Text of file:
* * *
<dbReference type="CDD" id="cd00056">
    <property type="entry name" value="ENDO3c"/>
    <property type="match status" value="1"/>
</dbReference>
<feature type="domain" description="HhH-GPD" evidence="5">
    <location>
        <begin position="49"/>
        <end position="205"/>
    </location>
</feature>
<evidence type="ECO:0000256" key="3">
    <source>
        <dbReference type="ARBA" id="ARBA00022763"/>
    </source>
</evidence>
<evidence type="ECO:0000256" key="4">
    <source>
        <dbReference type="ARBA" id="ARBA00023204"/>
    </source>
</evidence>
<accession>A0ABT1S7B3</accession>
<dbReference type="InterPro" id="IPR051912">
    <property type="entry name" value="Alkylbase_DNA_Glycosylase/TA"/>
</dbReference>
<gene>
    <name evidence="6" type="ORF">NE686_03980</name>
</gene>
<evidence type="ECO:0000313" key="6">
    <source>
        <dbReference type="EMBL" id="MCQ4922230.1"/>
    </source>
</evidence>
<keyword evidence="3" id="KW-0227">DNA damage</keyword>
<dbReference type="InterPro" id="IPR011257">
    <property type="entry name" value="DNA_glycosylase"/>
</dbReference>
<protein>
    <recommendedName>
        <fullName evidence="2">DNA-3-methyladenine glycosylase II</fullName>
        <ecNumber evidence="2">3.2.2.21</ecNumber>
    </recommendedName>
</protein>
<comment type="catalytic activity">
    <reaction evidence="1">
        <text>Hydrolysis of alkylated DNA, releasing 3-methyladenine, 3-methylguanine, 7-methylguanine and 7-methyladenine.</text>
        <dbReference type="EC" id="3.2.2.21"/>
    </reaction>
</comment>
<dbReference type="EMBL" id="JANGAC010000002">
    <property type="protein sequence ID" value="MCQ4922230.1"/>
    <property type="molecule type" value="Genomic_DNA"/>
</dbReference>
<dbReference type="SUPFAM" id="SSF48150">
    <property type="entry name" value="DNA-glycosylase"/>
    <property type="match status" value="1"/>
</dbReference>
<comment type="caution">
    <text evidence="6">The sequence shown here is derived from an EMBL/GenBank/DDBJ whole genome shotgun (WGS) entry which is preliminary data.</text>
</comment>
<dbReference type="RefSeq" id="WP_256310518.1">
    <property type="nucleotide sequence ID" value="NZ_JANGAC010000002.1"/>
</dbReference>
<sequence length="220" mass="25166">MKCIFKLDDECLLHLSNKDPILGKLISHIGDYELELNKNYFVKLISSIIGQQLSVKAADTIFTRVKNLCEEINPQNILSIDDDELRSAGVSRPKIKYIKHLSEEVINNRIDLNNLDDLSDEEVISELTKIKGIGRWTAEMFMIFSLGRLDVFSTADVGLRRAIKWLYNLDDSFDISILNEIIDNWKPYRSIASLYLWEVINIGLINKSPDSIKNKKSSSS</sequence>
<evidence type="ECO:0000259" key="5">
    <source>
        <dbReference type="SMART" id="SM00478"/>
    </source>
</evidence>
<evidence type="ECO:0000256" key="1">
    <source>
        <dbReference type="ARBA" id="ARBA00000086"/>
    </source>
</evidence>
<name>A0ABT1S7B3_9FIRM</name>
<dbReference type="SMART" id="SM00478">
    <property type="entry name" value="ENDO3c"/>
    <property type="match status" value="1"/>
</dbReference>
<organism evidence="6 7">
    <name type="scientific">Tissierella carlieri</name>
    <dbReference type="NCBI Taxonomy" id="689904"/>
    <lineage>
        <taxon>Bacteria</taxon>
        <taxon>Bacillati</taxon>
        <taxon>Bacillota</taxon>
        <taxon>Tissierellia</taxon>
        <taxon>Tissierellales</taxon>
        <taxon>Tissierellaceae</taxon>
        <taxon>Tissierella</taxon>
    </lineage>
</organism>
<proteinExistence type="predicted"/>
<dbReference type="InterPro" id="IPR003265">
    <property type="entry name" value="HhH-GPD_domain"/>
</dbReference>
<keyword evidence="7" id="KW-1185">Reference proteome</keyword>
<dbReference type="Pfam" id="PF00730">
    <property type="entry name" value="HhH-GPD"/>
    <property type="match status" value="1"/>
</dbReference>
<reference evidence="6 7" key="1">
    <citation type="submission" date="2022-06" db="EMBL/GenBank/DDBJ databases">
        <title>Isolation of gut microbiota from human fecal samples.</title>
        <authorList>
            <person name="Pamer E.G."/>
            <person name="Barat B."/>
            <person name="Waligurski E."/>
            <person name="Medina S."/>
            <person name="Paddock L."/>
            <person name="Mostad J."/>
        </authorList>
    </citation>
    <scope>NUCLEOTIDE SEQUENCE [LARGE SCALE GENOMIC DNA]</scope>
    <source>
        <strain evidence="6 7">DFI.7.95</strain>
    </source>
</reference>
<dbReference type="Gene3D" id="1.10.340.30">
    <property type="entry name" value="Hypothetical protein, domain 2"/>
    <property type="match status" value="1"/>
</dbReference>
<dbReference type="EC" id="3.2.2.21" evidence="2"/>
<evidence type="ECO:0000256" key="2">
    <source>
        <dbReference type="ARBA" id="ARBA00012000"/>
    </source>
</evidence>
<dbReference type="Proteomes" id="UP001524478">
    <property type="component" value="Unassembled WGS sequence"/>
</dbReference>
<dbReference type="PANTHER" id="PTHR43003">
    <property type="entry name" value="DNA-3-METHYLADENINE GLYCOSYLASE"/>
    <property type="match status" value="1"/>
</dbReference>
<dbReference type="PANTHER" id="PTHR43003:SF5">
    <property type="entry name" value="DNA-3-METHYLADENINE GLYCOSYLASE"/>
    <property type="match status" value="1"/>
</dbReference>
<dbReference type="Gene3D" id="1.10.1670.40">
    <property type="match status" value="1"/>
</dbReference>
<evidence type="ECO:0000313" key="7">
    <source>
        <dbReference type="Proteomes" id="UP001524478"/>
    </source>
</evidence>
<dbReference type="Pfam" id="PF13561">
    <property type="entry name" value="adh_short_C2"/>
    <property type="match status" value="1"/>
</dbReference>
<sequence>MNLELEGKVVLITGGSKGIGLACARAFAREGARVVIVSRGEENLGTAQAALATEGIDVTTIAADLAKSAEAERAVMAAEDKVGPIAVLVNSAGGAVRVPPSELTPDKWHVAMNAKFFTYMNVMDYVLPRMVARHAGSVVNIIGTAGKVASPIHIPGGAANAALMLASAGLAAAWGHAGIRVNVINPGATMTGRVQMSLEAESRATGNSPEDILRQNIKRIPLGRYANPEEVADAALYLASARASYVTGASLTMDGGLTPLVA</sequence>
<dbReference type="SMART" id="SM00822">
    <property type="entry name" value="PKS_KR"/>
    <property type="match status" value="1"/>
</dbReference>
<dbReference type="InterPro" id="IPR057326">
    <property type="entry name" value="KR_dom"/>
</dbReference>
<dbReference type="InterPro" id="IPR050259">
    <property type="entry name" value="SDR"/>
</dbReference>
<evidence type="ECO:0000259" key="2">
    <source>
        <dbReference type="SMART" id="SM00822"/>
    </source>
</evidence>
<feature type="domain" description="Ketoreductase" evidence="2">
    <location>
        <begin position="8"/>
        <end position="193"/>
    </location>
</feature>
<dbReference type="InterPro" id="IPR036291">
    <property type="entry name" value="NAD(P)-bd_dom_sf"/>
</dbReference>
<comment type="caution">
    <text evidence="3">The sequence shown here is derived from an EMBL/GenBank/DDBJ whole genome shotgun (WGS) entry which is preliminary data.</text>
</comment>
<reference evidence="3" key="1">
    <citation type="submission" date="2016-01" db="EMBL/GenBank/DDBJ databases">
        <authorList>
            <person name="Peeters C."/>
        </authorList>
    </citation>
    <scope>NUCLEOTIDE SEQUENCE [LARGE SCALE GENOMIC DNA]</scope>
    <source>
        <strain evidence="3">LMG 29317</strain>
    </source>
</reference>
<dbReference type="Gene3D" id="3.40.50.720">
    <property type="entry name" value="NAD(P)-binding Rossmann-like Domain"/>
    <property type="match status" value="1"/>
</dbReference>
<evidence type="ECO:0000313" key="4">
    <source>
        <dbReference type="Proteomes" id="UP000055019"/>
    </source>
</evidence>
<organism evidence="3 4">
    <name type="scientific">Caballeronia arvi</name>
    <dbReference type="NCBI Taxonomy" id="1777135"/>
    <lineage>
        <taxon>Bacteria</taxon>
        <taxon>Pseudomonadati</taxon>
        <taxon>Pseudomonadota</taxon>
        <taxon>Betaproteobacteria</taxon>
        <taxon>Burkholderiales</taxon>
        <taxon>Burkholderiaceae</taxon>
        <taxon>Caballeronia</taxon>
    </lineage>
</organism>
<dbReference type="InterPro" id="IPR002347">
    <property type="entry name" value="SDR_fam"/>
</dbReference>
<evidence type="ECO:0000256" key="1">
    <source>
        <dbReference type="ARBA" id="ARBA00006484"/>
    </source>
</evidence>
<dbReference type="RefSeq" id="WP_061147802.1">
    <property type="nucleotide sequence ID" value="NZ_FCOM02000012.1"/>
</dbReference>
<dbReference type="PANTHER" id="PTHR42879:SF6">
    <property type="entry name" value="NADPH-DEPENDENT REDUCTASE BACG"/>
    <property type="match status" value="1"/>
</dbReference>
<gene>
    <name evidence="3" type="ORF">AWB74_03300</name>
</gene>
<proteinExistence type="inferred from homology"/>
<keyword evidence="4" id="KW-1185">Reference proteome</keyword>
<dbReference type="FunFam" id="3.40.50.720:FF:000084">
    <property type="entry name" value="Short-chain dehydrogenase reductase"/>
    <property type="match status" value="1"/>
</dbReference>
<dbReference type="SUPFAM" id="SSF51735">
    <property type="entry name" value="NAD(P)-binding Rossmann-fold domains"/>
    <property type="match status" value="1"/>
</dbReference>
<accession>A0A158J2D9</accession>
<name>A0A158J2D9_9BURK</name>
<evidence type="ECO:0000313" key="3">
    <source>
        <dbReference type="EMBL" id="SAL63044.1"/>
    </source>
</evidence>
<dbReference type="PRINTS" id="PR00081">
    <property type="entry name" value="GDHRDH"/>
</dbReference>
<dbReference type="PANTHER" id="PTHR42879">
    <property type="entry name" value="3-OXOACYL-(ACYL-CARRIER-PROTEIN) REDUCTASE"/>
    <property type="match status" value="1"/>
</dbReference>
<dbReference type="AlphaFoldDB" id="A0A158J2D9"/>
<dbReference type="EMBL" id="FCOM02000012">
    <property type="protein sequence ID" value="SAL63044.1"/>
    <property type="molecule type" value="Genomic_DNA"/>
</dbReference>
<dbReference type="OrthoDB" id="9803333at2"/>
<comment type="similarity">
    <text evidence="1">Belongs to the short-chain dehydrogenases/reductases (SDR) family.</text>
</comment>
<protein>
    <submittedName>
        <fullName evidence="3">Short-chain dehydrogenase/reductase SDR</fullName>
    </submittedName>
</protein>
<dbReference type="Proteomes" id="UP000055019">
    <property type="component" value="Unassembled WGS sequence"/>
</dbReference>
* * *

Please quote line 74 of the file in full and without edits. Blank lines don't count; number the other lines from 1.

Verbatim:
<name>A0ABT1S7B3_9FIRM</name>